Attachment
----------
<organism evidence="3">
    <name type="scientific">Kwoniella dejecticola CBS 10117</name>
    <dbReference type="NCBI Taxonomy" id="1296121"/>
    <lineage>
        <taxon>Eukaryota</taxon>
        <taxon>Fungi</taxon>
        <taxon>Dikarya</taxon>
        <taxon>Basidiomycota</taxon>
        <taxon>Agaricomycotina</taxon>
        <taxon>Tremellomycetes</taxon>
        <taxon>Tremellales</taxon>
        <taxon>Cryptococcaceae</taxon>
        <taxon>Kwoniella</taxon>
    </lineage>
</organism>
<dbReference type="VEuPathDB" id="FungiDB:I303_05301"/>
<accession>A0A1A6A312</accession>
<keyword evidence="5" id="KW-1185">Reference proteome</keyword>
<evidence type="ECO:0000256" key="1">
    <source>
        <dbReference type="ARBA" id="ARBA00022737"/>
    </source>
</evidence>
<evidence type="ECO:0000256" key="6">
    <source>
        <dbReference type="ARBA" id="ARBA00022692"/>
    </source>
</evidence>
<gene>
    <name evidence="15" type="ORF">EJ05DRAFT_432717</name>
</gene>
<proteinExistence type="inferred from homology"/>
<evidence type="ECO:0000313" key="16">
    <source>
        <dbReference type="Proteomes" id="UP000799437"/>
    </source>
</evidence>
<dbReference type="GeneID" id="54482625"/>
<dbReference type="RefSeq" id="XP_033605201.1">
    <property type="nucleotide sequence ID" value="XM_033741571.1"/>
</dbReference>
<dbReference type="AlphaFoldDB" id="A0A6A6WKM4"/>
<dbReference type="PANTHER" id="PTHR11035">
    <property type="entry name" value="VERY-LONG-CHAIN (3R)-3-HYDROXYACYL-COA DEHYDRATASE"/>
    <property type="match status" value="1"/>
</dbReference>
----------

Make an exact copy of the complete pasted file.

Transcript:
<organism evidence="3">
    <name type="scientific">Kwoniella dejecticola CBS 10117</name>
    <dbReference type="NCBI Taxonomy" id="1296121"/>
    <lineage>
        <taxon>Eukaryota</taxon>
        <taxon>Fungi</taxon>
        <taxon>Dikarya</taxon>
        <taxon>Basidiomycota</taxon>
        <taxon>Agaricomycotina</taxon>
        <taxon>Tremellomycetes</taxon>
        <taxon>Tremellales</taxon>
        <taxon>Cryptococcaceae</taxon>
        <taxon>Kwoniella</taxon>
    </lineage>
</organism>
<dbReference type="VEuPathDB" id="FungiDB:I303_05301"/>
<accession>A0A1A6A312</accession>
<keyword evidence="5" id="KW-1185">Reference proteome</keyword>
<evidence type="ECO:0000256" key="1">
    <source>
        <dbReference type="ARBA" id="ARBA00022737"/>
    </source>
</evidence>
<evidence type="ECO:0000256" key="6">
    <source>
        <dbReference type="ARBA" id="ARBA00022692"/>
    </source>
</evidence>
<gene>
    <name evidence="15" type="ORF">EJ05DRAFT_432717</name>
</gene>
<proteinExistence type="inferred from homology"/>
<evidence type="ECO:0000313" key="16">
    <source>
        <dbReference type="Proteomes" id="UP000799437"/>
    </source>
</evidence>
<dbReference type="GeneID" id="54482625"/>
<dbReference type="RefSeq" id="XP_033605201.1">
    <property type="nucleotide sequence ID" value="XM_033741571.1"/>
</dbReference>
<dbReference type="AlphaFoldDB" id="A0A6A6WKM4"/>
<dbReference type="PANTHER" id="PTHR11035">
    <property type="entry name" value="VERY-LONG-CHAIN (3R)-3-HYDROXYACYL-COA DEHYDRATASE"/>
    <property type="match status" value="1"/>
</dbReference>